September 10, 2008
New Medical Home Concept More Efficient
A new system of designating patients to a medical "home" reduced hospital admissions by 20 percent and costs by 7 percent, researchers at the privately-held Geisinger Health System in Pennsylvania reported on Wednesday.
The new approach could offer new ways to handle health care in the U.S., researchers wrote in the journal Health Affairs.
"This is the direction in which we need to move our fragmented, broken health care system," said Commonwealth Fund President Karen Davis, a board member of Geisinger Health System who helped write the report.
Geisinger's Chief Technology and Innovation Officer Dr. Ronald Paulus said the new approach could present patients with an effective way of reversing the trend of paying more per capita for health care.
"It provides a centralized place for a consumer, patient, to receive their care," Paulus said.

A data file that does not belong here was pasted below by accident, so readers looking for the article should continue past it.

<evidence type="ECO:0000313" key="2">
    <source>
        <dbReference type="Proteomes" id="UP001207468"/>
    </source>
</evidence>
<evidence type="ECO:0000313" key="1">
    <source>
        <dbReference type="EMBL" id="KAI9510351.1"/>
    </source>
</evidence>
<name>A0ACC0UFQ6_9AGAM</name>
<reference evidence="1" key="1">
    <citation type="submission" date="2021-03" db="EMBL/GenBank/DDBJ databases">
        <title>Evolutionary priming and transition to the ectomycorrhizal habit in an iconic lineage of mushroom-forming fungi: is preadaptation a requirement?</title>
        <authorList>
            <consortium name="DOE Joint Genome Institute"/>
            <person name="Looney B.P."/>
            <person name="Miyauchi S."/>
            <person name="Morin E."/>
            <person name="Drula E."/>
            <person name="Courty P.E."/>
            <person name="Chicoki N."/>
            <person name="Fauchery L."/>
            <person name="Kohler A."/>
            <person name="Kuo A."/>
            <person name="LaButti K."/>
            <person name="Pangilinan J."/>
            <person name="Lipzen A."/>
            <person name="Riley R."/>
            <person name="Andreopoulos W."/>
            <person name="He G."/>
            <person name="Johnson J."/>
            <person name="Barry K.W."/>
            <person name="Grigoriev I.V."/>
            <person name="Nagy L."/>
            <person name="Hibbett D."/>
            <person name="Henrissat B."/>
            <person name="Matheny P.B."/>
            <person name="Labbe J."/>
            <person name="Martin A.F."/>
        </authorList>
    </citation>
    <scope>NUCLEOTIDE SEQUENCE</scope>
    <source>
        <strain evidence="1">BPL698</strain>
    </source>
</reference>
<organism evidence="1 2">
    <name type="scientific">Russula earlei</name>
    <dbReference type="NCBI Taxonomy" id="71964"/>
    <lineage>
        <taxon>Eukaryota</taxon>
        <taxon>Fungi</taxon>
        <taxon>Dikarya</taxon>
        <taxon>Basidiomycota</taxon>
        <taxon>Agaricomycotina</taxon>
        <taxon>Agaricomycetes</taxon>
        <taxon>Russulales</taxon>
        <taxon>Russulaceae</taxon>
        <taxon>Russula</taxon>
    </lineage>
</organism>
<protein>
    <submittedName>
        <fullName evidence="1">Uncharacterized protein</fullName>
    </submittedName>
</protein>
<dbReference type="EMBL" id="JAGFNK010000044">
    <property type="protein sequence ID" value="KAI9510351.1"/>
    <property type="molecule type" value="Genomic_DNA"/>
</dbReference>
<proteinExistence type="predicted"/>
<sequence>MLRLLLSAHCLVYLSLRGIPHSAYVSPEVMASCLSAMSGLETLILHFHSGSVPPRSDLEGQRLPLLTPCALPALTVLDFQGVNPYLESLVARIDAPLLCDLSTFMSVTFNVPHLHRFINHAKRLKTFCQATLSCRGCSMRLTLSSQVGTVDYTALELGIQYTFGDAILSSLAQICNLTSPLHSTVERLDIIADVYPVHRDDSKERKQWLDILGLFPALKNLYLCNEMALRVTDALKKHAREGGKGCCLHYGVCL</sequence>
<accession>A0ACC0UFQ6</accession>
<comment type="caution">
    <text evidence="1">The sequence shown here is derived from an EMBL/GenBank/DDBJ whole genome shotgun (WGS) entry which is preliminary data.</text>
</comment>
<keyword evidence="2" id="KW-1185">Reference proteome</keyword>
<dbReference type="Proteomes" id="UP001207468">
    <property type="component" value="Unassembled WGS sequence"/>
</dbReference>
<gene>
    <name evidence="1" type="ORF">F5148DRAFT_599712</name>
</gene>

The primary care medical staff are available around the clock to refer patients to specialists, provide direct care, help with billing and other queries.
"They remain advocates for the patient and his or her family," Paulus said.
This approach contrasts to the decades-old concept of a "gatekeeper" who would approve all specialist care.
"Their financial incentive was not necessarily to provide the most care. They made the most money if they could get by with a lower amount of care," Paulus said.
Studies show that although Americans pay more per capita for health care, they are still more likely to die prematurely from preventable diseases than people in other well established countries.
The proposed medical "home" concept pays a practice up front to take care of patients and gives them a large bonus if they meet targets, such as controlling blood sugar, cholesterol, preventing heart attacks and screening for cancer.
"They can't scrimp to get efficiency," Paulus said. "We paid in advance for the actual work but we earned the savings on the back side."
"The doctors made more money -- they were happy. The health plans saved money -- they were happy. Patients got more care -- they were happy. But someone has to provide the funding to kick-start the program."
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